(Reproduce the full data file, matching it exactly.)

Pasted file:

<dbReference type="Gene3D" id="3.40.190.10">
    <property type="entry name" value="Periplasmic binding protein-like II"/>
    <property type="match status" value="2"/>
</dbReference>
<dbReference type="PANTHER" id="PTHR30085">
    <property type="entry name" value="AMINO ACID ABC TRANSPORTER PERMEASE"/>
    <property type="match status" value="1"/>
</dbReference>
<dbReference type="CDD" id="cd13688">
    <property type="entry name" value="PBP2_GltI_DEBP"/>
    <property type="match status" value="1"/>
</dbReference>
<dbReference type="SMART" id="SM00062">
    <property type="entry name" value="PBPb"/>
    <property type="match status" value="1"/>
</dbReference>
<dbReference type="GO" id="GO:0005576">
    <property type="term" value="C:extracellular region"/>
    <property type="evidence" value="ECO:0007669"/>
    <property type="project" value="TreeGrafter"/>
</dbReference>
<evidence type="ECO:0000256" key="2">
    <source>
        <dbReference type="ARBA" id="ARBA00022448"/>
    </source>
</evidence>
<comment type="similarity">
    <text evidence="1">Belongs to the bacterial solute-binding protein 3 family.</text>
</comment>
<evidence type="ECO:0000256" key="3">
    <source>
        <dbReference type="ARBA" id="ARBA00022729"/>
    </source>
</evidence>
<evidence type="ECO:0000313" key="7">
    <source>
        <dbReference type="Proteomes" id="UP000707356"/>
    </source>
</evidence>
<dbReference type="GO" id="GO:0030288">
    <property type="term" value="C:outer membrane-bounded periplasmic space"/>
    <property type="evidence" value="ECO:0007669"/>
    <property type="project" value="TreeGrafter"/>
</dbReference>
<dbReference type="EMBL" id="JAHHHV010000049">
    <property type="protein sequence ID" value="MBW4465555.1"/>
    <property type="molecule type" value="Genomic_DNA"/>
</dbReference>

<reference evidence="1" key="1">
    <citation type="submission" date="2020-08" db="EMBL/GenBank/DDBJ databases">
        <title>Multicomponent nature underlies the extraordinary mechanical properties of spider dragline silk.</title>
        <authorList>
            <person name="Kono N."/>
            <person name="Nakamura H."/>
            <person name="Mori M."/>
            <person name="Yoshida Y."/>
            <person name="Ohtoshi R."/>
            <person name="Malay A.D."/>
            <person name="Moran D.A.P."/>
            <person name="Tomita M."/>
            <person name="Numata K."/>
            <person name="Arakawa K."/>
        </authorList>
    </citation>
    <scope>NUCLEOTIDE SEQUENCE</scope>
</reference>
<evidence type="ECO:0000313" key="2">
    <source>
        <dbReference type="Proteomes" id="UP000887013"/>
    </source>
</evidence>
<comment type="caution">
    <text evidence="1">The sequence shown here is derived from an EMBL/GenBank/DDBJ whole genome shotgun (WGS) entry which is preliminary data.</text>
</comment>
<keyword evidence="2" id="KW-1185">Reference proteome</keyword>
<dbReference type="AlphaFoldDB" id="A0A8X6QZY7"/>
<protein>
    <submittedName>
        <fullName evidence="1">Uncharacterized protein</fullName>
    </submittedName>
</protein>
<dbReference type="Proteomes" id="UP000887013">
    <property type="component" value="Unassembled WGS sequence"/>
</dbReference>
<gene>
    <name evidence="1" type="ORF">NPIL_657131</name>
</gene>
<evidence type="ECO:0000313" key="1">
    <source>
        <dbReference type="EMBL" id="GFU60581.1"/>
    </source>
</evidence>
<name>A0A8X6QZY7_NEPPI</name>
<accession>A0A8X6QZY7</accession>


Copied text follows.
<dbReference type="Gene3D" id="3.40.190.10">
    <property type="entry name" value="Periplasmic binding protein-like II"/>
    <property type="match status" value="2"/>
</dbReference>
<dbReference type="PANTHER" id="PTHR30085">
    <property type="entry name" value="AMINO ACID ABC TRANSPORTER PERMEASE"/>
    <property type="match status" value="1"/>
</dbReference>
<dbReference type="CDD" id="cd13688">
    <property type="entry name" value="PBP2_GltI_DEBP"/>
    <property type="match status" value="1"/>
</dbReference>
<dbReference type="SMART" id="SM00062">
    <property type="entry name" value="PBPb"/>
    <property type="match status" value="1"/>
</dbReference>
<dbReference type="GO" id="GO:0005576">
    <property type="term" value="C:extracellular region"/>
    <property type="evidence" value="ECO:0007669"/>
    <property type="project" value="TreeGrafter"/>
</dbReference>
<evidence type="ECO:0000256" key="2">
    <source>
        <dbReference type="ARBA" id="ARBA00022448"/>
    </source>
</evidence>
<comment type="similarity">
    <text evidence="1">Belongs to the bacterial solute-binding protein 3 family.</text>
</comment>
<evidence type="ECO:0000256" key="3">
    <source>
        <dbReference type="ARBA" id="ARBA00022729"/>
    </source>
</evidence>
<evidence type="ECO:0000313" key="7">
    <source>
        <dbReference type="Proteomes" id="UP000707356"/>
    </source>
</evidence>
<dbReference type="GO" id="GO:0030288">
    <property type="term" value="C:outer membrane-bounded periplasmic space"/>
    <property type="evidence" value="ECO:0007669"/>
    <property type="project" value="TreeGrafter"/>
</dbReference>
<dbReference type="EMBL" id="JAHHHV010000049">
    <property type="protein sequence ID" value="MBW4465555.1"/>
    <property type="molecule type" value="Genomic_DNA"/>
</dbReference>

<reference evidence="1" key="1">
    <citation type="submission" date="2020-08" db="EMBL/GenBank/DDBJ databases">
        <title>Multicomponent nature underlies the extraordinary mechanical properties of spider dragline silk.</title>
        <authorList>
            <person name="Kono N."/>
            <person name="Nakamura H."/>
            <person name="Mori M."/>
            <person name="Yoshida Y."/>
            <person name="Ohtoshi R."/>
            <person name="Malay A.D."/>
            <person name="Moran D.A.P."/>
            <person name="Tomita M."/>
            <person name="Numata K."/>
            <person name="Arakawa K."/>
        </authorList>
    </citation>
    <scope>NUCLEOTIDE SEQUENCE</scope>
</reference>
<evidence type="ECO:0000313" key="2">
    <source>
        <dbReference type="Proteomes" id="UP000887013"/>
    </source>
</evidence>
<comment type="caution">
    <text evidence="1">The sequence shown here is derived from an EMBL/GenBank/DDBJ whole genome shotgun (WGS) entry which is preliminary data.</text>
</comment>
<keyword evidence="2" id="KW-1185">Reference proteome</keyword>
<dbReference type="AlphaFoldDB" id="A0A8X6QZY7"/>
<protein>
    <submittedName>
        <fullName evidence="1">Uncharacterized protein</fullName>
    </submittedName>
</protein>
<dbReference type="Proteomes" id="UP000887013">
    <property type="component" value="Unassembled WGS sequence"/>
</dbReference>
<gene>
    <name evidence="1" type="ORF">NPIL_657131</name>
</gene>
<evidence type="ECO:0000313" key="1">
    <source>
        <dbReference type="EMBL" id="GFU60581.1"/>
    </source>
</evidence>
<name>A0A8X6QZY7_NEPPI</name>
<accession>A0A8X6QZY7</accession>